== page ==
A study from the recent American Arthroscopy Association of North America outlines risk factors for poor outcomes after surgery in patients who have had dislocations. Background: Steve Burkhart popularized the concept of the inverted pear-shaped socket. He found that if more than 1/4 of the bone was missing from the socket after a dislocation and a strictly soft tissue arthroscopic repair was performed to fix it, then these patients would be at high risk for recurrence of instability. His work established the concept of the 25% critical size defect: if a patient has more than 25% of their socket missing the surgeon should consider augmenting it somehow with bone.
This new study takes things a step further. It shows that results after instability surgery tend to be worse in direct proportion to the amount of bone loss one has even below the 25% threshold.
This study is extremely interesting. What we are finding out now with the use of very specific outcome measures is a much more detailed view of how our patients are faring after specific procedures. As we pointed out in our last post just because someone has not requested another operation or had a full redislocation after shoulder instability surgery doesn’t mean that their shoulder is perfect. And this study proves that even subtle bone loss- below the 25% threshold- contributes to that.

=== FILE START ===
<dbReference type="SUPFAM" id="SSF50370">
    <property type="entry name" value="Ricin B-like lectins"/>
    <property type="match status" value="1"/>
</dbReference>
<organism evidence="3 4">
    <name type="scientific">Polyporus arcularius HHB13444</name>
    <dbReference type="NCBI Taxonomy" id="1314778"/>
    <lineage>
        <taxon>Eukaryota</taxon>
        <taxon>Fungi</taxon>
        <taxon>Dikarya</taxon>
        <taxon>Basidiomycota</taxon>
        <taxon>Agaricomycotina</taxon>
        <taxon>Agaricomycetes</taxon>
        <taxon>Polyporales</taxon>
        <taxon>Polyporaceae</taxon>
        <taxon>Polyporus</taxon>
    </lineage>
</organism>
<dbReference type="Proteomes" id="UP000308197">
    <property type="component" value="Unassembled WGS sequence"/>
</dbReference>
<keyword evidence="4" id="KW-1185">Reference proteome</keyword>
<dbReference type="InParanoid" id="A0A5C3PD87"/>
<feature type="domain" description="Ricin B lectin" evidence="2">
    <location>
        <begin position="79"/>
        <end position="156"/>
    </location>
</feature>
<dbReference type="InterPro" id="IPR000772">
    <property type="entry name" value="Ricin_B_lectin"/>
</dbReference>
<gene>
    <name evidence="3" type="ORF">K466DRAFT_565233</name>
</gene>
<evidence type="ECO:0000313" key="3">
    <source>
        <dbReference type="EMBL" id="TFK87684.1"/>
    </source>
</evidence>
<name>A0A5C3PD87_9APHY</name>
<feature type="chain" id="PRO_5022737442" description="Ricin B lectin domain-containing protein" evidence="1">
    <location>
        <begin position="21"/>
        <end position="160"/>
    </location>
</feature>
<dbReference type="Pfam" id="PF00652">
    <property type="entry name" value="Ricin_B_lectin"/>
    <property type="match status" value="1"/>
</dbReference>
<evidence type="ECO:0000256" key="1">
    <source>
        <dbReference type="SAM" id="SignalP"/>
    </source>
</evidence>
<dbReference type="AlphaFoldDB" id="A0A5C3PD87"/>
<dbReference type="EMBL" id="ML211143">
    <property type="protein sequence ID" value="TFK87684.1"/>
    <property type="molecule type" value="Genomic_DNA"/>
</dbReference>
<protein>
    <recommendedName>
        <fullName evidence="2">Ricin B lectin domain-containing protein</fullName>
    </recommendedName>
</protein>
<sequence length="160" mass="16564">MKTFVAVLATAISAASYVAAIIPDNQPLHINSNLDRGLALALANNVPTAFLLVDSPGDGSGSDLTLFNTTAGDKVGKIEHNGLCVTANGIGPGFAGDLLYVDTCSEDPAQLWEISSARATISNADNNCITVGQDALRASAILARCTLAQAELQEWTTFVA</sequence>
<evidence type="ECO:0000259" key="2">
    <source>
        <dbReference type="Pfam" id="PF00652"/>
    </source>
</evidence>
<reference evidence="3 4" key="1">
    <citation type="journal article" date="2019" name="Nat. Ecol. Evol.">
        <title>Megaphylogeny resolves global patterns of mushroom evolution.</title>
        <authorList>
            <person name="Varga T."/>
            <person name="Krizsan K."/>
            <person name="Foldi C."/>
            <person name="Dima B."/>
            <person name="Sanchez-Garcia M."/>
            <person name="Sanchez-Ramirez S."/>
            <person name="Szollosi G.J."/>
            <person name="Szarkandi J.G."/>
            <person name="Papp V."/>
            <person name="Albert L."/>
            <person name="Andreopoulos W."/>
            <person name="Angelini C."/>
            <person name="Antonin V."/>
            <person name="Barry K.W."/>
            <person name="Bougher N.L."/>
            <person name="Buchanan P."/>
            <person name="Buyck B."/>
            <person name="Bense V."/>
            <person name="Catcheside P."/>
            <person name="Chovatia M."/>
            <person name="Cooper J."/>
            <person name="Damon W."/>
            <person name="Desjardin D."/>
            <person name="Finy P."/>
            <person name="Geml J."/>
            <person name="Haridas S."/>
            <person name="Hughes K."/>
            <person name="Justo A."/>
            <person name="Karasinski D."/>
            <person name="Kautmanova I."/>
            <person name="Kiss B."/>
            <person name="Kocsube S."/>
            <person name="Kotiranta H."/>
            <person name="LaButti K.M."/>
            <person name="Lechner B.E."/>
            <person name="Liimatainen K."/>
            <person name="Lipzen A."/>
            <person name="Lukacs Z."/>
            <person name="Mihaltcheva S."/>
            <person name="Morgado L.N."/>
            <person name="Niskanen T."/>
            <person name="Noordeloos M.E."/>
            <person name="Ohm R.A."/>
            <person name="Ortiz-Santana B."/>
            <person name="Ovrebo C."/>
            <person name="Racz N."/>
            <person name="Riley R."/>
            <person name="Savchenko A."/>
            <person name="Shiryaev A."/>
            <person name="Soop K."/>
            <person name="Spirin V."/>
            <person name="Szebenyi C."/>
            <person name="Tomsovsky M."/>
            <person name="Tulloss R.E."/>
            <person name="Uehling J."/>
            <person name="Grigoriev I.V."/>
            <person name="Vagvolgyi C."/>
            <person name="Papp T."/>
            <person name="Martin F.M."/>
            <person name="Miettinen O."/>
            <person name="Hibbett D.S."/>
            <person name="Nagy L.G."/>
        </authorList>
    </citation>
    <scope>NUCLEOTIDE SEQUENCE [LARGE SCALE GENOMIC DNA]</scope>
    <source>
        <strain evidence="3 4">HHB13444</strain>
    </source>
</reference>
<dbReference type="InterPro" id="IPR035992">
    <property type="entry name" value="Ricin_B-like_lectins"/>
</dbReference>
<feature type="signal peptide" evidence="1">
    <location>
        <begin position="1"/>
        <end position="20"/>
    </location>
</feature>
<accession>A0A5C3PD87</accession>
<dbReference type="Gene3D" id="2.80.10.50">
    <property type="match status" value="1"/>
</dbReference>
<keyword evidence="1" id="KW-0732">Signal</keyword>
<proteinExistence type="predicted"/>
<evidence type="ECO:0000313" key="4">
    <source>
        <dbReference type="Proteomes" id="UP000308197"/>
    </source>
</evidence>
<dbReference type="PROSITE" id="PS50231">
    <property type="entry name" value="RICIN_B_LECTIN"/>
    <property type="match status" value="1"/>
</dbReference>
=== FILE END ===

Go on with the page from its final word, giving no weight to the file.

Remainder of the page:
As surgeons and patients the question always comes down to what do we do? What action do we take? And as importantly, what action do we NOT take?
Most shoulder surgeons will tend to address bone loss by doing an operation such as a Laterjet procedure or other “bone block” procedure if we judge a defect to be a “critical size” defect. Deciding what is “critical size” is not entirely as cut and dried as figuring out if there is 25% bone loss on the glenoid. There are other factors to consider such as whether you are a contact athlete, whether you have failed other procedures, or whether the ball part of the joint (humeral head) locks or engages in the socket.
Some surgeons will do a bone block procedure for nearly ALL instability cases. This tends to be more common in Europe. The advantage of doing this is that the surgeon gains a tremendous amount of experience in what is a very technical procedure. The disadvantage is that it may be a riskier operation.
The take-home point for patients is that if you have a shoulder dislocation it is very important for your doctor not only to evaluate the amount of bone loss you may have but to be skilled at restoring that bone loss.